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Whatever the political motivations during the era of the Berlin Wall, and despite our better understanding today of the organs in his back yard, the ‘marriage’ of the phenomenon Bach with the phenomenon Arp Schnitger persists. There are certain works in Bach’s repertoire which so obviously look north that their effect on Schnitger organs remains telling; the Toccata, Adagio & Fugue with its extended pedal solo, and heard here to thrilling effect with tierces and 32ftreed throughout the Toccata, is one example. The trio sonatas leave me uncomfortable, however: the tuning of the Jacobi organ (1/5th comma meantone) is pushed too far, too often (BWV 526/3 with the lefthand played, curiously, on a trumpet is particularly painful – all those A flats and D flats…).

There is no such thing, of course, as an ‘ideal’ Bach organ, and one should not forget that, but for a quirk of 18th-century Hanseatic politics, he may well have presided over this very instrument. However, after the 1720 debacle in which he was turned down for the Hamburg post, Bach never again ventured so far north; and the fact remains that there are organs, most especially in Thuringia, where a wealth of 8ftflue stops (including strings) suggests a more obvious path for chamber music, reflecting, for example, the spirit of the trio registrations prescribed by Georg Kauffmann in his Harmonische Seelenlust of 1733. Kåre Nordstoga’s registrations tend towards the use of upperwork, mutations and fractional length reeds with which the Jacobi organ is, of course, especially blessed. The playing is deft, although I miss some shape in the pedal lines (most especially in passages of consequent quavers such as BWV 529/1, bars 12-17, or BWV 530/3 in general, where the use of one foot repeatedly, rather than alternate toes, tends to result in accents on the smaller note values).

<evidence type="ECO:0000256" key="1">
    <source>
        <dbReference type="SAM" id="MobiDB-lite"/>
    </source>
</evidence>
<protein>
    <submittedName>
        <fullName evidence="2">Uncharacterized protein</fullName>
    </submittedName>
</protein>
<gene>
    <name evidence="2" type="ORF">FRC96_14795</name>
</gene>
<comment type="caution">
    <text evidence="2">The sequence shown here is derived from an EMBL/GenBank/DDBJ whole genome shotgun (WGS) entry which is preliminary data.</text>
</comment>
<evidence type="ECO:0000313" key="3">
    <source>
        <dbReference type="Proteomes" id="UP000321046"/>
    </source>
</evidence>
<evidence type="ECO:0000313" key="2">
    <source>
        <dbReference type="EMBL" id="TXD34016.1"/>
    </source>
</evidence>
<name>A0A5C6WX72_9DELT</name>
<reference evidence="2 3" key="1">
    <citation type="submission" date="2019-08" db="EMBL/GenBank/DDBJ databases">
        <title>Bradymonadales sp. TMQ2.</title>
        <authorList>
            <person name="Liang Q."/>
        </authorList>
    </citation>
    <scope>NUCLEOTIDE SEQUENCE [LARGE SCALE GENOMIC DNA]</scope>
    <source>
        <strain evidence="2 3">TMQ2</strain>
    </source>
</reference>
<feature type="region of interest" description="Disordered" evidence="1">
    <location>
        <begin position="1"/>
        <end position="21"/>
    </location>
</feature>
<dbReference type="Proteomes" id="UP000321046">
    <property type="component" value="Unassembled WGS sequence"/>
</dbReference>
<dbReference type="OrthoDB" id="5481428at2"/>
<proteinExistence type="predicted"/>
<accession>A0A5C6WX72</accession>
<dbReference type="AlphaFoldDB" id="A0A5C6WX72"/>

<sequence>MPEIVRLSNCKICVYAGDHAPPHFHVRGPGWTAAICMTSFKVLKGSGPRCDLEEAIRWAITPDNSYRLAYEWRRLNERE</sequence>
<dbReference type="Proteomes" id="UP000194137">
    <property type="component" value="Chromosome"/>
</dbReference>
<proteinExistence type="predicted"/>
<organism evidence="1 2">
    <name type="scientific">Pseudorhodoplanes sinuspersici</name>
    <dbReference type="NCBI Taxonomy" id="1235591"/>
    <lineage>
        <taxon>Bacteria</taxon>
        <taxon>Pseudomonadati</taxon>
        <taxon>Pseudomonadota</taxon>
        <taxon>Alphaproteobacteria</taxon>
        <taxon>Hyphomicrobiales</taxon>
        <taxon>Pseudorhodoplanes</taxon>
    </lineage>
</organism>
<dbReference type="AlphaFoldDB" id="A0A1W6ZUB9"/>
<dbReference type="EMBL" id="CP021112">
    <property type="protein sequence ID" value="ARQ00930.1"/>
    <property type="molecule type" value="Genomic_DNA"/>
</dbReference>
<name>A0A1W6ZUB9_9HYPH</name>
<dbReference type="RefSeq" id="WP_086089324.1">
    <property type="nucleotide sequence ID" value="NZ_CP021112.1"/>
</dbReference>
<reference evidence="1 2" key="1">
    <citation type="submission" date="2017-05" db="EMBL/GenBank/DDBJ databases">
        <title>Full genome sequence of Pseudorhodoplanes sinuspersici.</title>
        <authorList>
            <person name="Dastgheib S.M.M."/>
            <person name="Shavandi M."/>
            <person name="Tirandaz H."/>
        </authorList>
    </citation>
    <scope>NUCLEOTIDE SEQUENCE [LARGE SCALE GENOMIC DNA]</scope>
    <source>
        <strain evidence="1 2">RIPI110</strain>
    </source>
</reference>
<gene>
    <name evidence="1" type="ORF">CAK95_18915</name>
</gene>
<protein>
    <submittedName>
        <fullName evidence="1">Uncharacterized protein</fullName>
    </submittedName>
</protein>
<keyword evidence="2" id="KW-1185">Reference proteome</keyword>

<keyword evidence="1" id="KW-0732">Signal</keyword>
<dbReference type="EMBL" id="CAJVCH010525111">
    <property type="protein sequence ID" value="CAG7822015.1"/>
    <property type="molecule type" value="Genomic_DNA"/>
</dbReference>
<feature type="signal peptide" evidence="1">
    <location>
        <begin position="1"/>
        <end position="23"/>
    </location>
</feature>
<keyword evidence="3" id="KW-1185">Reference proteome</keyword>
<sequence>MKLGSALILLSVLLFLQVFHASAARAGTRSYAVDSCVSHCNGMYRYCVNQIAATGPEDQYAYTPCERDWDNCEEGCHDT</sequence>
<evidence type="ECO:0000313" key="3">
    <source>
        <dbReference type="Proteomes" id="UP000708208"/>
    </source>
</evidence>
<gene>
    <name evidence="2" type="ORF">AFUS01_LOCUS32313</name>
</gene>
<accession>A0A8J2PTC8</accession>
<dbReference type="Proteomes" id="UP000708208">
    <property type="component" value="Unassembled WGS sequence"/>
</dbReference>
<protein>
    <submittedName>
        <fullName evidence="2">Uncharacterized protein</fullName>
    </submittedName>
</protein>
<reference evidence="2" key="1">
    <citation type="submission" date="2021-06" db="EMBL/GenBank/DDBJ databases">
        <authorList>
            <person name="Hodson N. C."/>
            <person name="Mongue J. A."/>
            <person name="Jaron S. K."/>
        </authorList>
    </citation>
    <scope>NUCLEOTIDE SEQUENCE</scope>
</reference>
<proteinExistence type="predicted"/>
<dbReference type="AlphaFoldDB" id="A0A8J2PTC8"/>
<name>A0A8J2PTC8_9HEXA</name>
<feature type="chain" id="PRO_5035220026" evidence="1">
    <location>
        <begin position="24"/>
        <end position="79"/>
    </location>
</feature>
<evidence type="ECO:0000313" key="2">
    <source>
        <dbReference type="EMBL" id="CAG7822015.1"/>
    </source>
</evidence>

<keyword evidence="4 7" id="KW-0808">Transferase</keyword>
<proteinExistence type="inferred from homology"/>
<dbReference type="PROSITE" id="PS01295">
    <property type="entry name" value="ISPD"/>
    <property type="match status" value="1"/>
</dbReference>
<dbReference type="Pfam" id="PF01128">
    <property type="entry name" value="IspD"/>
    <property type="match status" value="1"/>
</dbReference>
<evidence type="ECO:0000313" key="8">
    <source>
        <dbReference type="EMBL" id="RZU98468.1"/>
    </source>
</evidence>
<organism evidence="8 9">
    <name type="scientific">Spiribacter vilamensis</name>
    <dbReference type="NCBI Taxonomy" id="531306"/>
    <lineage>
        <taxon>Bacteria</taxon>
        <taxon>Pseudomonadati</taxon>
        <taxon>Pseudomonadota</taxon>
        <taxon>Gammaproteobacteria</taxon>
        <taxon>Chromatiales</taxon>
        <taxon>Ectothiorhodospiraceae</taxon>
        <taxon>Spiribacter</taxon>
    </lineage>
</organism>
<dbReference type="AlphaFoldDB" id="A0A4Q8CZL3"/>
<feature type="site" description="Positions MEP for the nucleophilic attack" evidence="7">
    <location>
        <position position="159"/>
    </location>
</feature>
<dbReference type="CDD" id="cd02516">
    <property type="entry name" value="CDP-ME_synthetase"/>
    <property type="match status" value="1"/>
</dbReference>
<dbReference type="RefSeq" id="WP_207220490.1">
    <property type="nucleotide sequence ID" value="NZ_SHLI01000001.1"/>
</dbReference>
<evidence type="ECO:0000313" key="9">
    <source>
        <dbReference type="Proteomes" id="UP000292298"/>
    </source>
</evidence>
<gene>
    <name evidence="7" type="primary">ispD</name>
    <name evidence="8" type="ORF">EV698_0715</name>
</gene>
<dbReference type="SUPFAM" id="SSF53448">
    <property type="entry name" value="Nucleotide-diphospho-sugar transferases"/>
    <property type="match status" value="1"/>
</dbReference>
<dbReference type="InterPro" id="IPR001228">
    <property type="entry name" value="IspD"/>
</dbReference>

CHRIS BRAGG Read the full review on Agora Classica

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Choir & Organ, 2016 - ©Rhinegold Publishing